Why climate change shouldn’t be partisan

Many have given up hope for climate legislation or a national RES (renewable energy standard) because Republicans control the House. They may be right, but there’s no reason for these issues to be so two-sided. Businesses who invest in energy efficiency and clean energy are seeing huge payouts. New clean energy projects are creating more jobs and that investment is also working towards research and improving the technology. An increase in efficiency, and clean energy benefits everyone!

There are some issues that are very detail oriented, but not impossible to deal with. Things like the intermittency of wind and solar can be difficult for balancing the load on grids, but other sources like natural gas power plants can act as remedies until battery technology and renewable installations can make it a non-issue. But honestly, the only thing holding us back seems to be the politicians who have aligned themselves with “Big Coal” and “Big Oil”.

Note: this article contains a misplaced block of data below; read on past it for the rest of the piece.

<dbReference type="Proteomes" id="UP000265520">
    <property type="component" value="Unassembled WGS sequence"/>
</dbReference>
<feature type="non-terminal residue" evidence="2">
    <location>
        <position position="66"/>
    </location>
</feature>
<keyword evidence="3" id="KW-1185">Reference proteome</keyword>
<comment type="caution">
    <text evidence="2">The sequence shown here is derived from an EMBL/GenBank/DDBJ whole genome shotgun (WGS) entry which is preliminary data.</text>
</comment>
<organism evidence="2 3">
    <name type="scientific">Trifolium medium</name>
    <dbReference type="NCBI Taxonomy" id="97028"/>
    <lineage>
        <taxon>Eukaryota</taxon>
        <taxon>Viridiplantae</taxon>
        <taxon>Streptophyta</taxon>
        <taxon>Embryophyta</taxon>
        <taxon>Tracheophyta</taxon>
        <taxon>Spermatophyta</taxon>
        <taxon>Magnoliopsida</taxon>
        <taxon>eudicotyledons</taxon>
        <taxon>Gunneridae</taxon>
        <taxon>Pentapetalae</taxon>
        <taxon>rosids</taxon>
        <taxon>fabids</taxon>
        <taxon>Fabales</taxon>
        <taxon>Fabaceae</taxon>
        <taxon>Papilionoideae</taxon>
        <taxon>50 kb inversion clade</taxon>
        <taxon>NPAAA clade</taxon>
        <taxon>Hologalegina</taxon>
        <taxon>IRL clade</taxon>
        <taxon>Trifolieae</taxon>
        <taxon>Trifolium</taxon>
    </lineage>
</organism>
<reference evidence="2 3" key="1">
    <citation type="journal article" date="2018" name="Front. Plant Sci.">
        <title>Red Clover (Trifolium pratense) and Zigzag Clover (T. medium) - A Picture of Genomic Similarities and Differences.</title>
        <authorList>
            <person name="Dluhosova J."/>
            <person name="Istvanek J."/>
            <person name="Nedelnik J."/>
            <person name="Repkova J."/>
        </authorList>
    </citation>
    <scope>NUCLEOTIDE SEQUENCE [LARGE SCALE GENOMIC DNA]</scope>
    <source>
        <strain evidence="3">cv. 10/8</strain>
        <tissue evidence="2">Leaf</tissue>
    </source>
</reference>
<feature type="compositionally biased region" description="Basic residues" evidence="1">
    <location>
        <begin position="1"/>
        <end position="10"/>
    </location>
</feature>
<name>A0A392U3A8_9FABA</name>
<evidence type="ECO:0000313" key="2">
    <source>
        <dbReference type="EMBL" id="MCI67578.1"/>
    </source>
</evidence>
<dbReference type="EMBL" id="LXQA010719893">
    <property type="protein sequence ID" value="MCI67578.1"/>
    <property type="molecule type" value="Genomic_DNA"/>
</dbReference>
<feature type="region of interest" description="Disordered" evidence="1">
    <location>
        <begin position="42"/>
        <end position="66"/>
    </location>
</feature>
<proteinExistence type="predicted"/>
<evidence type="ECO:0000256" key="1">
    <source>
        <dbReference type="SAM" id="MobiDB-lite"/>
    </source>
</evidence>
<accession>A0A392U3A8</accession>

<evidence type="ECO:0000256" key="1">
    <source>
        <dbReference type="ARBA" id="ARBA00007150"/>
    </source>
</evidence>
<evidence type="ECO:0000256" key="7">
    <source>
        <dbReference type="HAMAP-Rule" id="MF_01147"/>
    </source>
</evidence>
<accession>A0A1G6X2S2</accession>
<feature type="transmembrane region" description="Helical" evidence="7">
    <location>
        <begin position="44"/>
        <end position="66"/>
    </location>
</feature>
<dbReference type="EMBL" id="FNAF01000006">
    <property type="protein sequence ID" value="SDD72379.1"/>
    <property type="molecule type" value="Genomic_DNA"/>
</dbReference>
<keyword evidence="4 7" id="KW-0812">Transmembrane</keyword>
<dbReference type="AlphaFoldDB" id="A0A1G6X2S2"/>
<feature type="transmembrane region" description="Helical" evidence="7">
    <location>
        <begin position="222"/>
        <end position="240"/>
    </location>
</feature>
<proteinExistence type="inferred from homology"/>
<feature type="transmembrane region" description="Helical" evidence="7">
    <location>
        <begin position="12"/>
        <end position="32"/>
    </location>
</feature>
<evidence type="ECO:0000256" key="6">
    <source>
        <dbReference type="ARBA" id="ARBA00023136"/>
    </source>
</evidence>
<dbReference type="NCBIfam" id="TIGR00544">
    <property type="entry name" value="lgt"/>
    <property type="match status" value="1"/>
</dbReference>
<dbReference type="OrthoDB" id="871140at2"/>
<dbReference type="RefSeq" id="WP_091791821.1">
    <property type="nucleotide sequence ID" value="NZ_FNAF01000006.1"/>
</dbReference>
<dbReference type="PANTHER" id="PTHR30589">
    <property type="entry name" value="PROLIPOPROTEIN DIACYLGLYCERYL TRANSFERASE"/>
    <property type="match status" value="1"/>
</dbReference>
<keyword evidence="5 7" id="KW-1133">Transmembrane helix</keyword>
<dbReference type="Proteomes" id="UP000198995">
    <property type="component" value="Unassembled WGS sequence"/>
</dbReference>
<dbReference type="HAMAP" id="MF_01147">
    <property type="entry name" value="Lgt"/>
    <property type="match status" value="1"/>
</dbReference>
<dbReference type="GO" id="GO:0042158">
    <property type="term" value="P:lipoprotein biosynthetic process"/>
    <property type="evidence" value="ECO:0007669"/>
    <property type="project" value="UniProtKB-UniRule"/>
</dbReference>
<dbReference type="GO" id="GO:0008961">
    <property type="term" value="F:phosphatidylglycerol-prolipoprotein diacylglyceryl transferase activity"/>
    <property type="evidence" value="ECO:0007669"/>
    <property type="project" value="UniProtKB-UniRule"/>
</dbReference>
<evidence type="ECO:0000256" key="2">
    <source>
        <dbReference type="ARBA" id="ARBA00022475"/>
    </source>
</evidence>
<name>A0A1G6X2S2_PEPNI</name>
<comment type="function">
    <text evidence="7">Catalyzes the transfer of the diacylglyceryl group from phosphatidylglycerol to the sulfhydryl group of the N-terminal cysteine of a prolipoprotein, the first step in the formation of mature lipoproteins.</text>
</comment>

Jeff Goodell wrote a book called Big Coal that points out all the destruction that coal causes from mining to disposal in terms of health, safety, economics, and the environment. Coal is indeed the biggest giant to slay in promoting renewable energy and solutions to climate change.

In Obama’s most recent State of the Union he called for 80% “clean” energy by 2035, an audacious and unrealistic goal. But his definition of clean energy turns out to include nuclear, natural gas, “clean” coal, as well as truly renewable energy. To me, this means the only enemy is dirty coal. The coal that emits 40% of the U.S. carbon dioxide emissions [PDF]. But as all coal is dirty for now (and will be for at least 10 or 20 years), so the coal industry is stopping all progress.

So the EPA is the focus now, with the coming rules on carbon emissions. But like clockwork, here come a bunch of bills to block them.

 

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